You Want to Manage Taxes
As mentioned before, life insurance policies have certain tax features, such as a tax-free death benefit and tax deferred cash value growth. There are a couple ways that overfunding your life insurance policy could help to provide tax benefits, but there are also potential consequences to consider.
Potential for growth without tax liability: You typically do not pay income taxes on the interest you earn inside of a life insurance policy until you take a withdrawal or you fail to repay a loan and your policy lapses. That's different from interest you earn in taxable bank and brokerage accounts, which require you to report those earnings to the IRS each year.
Generally no annual IRS limits on additions: Unlike IRAs, the Internal Revenue Code does not set a yearly limit on how much you can contribute to a life insurance policy. That said, the Internal Revenue Code does limit how much you can pay into a life insurance policy before you incur adverse tax consequences.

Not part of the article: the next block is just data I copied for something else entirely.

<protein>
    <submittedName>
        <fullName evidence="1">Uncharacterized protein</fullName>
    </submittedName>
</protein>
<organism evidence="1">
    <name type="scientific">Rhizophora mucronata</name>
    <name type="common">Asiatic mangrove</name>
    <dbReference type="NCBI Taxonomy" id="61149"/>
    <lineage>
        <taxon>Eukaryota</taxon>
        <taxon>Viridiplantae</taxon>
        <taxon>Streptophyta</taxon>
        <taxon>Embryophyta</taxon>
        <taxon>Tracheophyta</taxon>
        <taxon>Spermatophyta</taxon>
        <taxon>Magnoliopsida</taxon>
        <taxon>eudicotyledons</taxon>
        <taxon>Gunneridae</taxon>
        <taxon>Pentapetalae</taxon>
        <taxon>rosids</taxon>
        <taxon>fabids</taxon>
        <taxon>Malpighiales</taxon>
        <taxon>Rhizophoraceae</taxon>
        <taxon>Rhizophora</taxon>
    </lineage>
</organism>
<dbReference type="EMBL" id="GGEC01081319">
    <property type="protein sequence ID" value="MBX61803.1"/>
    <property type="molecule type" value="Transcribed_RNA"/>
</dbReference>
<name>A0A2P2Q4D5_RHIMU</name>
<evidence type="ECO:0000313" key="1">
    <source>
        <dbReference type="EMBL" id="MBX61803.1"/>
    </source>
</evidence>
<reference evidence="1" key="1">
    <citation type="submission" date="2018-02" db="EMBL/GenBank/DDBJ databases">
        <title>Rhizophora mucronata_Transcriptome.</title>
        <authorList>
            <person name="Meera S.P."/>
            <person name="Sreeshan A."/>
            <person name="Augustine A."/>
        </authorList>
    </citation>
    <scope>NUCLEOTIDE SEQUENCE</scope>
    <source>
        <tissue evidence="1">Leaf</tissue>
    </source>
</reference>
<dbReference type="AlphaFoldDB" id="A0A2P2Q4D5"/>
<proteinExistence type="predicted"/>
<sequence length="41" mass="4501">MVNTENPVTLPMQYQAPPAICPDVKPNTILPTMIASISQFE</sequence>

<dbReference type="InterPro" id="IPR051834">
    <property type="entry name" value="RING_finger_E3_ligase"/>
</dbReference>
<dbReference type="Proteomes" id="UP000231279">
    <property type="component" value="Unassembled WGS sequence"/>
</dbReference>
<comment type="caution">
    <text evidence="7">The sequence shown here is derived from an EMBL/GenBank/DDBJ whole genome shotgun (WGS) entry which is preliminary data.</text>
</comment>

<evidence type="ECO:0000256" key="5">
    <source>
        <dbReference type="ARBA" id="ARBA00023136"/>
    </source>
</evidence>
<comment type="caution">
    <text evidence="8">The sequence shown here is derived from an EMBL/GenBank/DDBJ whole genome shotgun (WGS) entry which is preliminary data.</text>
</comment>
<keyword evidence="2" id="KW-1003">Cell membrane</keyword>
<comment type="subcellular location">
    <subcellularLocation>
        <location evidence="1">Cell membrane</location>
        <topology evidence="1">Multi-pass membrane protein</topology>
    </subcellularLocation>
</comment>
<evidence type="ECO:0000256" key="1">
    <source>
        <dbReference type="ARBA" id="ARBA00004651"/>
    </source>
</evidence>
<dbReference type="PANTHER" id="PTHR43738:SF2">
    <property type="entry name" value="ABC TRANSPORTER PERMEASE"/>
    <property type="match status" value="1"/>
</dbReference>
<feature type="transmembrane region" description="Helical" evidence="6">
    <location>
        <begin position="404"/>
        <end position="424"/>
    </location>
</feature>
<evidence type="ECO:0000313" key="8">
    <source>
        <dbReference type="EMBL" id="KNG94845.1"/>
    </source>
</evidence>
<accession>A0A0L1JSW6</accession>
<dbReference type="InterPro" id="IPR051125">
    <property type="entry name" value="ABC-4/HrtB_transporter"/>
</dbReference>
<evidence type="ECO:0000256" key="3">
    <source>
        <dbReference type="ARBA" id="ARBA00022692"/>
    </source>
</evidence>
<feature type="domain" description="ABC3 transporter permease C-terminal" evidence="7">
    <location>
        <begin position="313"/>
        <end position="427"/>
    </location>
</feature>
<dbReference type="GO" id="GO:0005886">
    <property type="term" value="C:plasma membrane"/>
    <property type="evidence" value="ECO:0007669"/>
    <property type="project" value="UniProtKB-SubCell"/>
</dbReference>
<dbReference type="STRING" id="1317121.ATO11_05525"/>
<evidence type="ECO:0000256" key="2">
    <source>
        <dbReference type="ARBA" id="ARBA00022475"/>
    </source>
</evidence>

Did You Know?
If you go over that maximum limit, one consequence you may face is having your policy treated as a Modified Endowment Contract (MEC), which could lead to losing the favorable tax treatment you otherwise receive with a cash value life insurance policy.
While life insurance policies that are designated as MECs still provide an income tax-free death benefit for beneficiaries and tax-deferred cash value accumulation, any distributions from the policy can be subject to taxation to the extent that money in the policy has grown. Also, any distributions are subject to an additional 10 percent penalty if the policyowner is younger than 59 ½ years old.
The tax features of a life insurance policy can be complicated, so it's important to review your strategy with a tax professional and your financial representative before making any decisions.
How Much Can You Overfund a Whole Life Policy?
Overfunding a whole life insurance policy can make sense if you plan to access its cash value later in life or if you want to manage your taxes and take advantage of certain tax benefits. While the Internal Revenue Code does not set a yearly limit on how much you can contribute to a life insurance policy, the Internal Revenue Code does limit how much you can pay into a life insurance policy before you incur adverse tax consequences. If you exceed this maximum limit, one consequence you may face is having your policy treated as a Modified Endowment Contract (MEC), which can lead to losing your favorable tax treatment.